I used to pay upwards of $72 a year to run my media center and NAS seedbox. Now I’m paying only $2.50.
Even though the Chromecast is my favorite way to watch content on my TV, it struggles to play video files on my network and I’d prefer not to use another computer to stream. I was using a gaming PC I built in 2012 as my main entertainment system for a while but the power consumption was too much to justify the means. The power draw was between 78W at idle and up to 326W while gaming which according to my estimations could be between $1.50 and $6.50 a month (Austin monthly cost per kWh is about $2.8 and I used this calculator to do the maths). After paying $500 over the years I decided something needed to change plus I was already itching to nerd out on a new project. I was initially planning to build a standard HTPC running on an AMD Athelon processor but the power consumption was still too high and the build would have been over $300.
Using the Raspberry Pi 3 and a 2TB 2.5 usb hard drive I’m estimating 5w and at full tilt it hovers around 10w. This equates to 10 to 20 cents a month or about $2.50 a year tops. That’s a 90% power consumption difference! The NES part of the build came out of a desire to find a case that would fit well in my living room and I’ve always liked the look of the small grey box.
Here’s how I built it and how much it cost
Raspberry Pi 3 Model B Kit with Case ($50)
AmazonBasics High-Speed Male to Female HDMI Extension Cable — 3 Feet ($10)
Zune A/V Output Cable ($7)
Plugable USB 2.0 7-Port High Speed Hub with 15W Power Adapter ($18)
Mausberry Shutdown Circuit ($18)
2 NES Retrokit USB ($32)
40 Volume Salon Care Developer ($5)
Broken NES with 2 controllers ($40 on eBay)
Step 1: Remove the age from the case
Plastic from around the 80’s – early 90’s have a tendency to yellow which is due to a combination of flame retardants in the molding and UV rays. For about $4 you can remove this yellow with a little bottle of 40 volume creme developer and a giant ball of fire in the sky. Wash your plastic and cover it with this hair goop (some folks wrap their plastic in Saran wrap so the developer doesn’t evaporate), sit it under direct sunlight and wait a half an hour. I can’t believe people put this stuff on their scalps!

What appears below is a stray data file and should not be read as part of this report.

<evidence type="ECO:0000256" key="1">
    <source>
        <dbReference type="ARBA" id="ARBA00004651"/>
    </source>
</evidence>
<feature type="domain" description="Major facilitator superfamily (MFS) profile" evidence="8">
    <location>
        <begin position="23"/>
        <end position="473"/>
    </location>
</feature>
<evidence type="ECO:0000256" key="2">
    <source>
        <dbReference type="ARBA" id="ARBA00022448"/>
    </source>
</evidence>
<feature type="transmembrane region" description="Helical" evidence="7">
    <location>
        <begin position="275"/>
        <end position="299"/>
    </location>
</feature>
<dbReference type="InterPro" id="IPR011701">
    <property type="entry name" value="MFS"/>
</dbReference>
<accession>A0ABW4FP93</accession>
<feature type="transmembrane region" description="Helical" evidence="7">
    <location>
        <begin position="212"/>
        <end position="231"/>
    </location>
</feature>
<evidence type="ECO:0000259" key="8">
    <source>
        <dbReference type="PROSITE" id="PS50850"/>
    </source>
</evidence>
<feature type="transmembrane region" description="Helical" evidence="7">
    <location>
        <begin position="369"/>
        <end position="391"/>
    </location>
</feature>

Step 2: Software
NOOBS Lite install running OSMC
Deluge (I followed this guide)
Retrosmc for retro gaming
Step 3: Wiring things up
The main objective was to keep the NES looking as untouched as possible which meant not cutting holes to make output ports. Fortunately, the NES has an expansion slot Nintendo never used and convenient grooves underneath for running cables. I dremeled out the bottom expansion slot (still able to use the plastic cover) so I could run an HDMI extension cable.
I wanted the NES to work with analog televisions because the AV ports were there and the Pi’s 35mm audio port supports video (and it kept things looking stock but also functional). Unfortunately the channel switch wasn’t physically supported by the metal frame and I also couldn’t think of a practical use for it so it’s been removed. I may get back to this and figure out a way to configure it to activate a piece of software.
I wired up the NES to USB adapters to the internal connections so the controller ports appeared original externally and no controllers would needed to be butchered. It’s pretty fun navigating content with retro tech!
The NES power and reset buttons were wired up using the Mausberry switch circuit. The diagram can be found here and GPO pin layout here. A 2.2ohm resistor was needed on the led ground otherwise it would burn at the temperature of the sun (pure white instead of a lovely red).